I attempted to make the overall comment as personalised and specific to the task as possible, with the aim of answering 3 main questions: “Where am I going?”, “How am I going?”, and “Where to next?”, also referred to as “feed up”, “feed back”, and “feed forward” (Hattie & Timperley, 2007, p.86). Sarah needs to work on presenting a more in-depth, tailored response (Where am I going). Currently her response is quite generalised and vague. Sarah follows the report structure well and seems to have an understanding of the Environmental, Economic and Social criteria associated with Geography. Incorporating additional Geographic conventions will assist her in providing a more well-rounded, balanced and effective response (How am I going). I have encouraged Sarah to consider in future assignments and class work to assume that her readers/audience have no prior knowledge of the topic she is talking about, with the hope that this assists her in providing more detail and examples, which will enhance her own and others comprehension (Where to next). In answering these questions, the gap between where students are and where they want to be should begin to close (Hattie & Timperley, 2007, p.90), representing the power of effective feedback.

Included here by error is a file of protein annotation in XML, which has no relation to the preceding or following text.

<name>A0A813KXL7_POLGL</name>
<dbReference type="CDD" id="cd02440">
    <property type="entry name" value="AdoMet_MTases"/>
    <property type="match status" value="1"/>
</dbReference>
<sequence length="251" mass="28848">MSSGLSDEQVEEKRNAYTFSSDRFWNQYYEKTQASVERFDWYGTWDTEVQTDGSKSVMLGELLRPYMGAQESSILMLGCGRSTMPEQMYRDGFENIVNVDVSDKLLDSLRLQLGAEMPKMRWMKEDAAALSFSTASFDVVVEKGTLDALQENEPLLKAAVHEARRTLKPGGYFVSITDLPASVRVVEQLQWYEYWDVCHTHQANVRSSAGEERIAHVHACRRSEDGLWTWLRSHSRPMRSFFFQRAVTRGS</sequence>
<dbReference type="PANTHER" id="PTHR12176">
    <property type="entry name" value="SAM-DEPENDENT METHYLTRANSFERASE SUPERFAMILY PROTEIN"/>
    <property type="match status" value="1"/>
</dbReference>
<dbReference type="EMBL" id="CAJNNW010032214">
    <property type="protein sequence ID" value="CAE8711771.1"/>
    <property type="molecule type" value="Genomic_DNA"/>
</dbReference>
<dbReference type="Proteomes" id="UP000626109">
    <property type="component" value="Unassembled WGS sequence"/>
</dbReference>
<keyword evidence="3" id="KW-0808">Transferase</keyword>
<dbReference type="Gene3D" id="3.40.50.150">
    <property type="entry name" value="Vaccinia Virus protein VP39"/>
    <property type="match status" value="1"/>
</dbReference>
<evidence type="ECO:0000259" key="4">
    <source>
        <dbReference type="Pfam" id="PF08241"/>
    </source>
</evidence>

Please refer here E. McCulloch. Task 7- MODERATED for a moderated version of my work. Moderated by: Andrew Pennell, pre-service Humanities teacher.

Photo by Flickriver on Google Images.

References:

J, Hattie., & Timperley, H. (2007). The Power of Feedback. Review of Educational Research, 77(1), 81-112. doi: 10.3102/003465430298487.

Queensland Curriculum and Assessment Authority [QCAA]. (2014). Responding to assessment – Mathematics. Implementing teaching, learning and assessment. Retrieved October 5, 2017, from https://www.qcaa.qld.edu.au/downloads/senior/snr_tla_7_res_as_maths_tscript.pdf.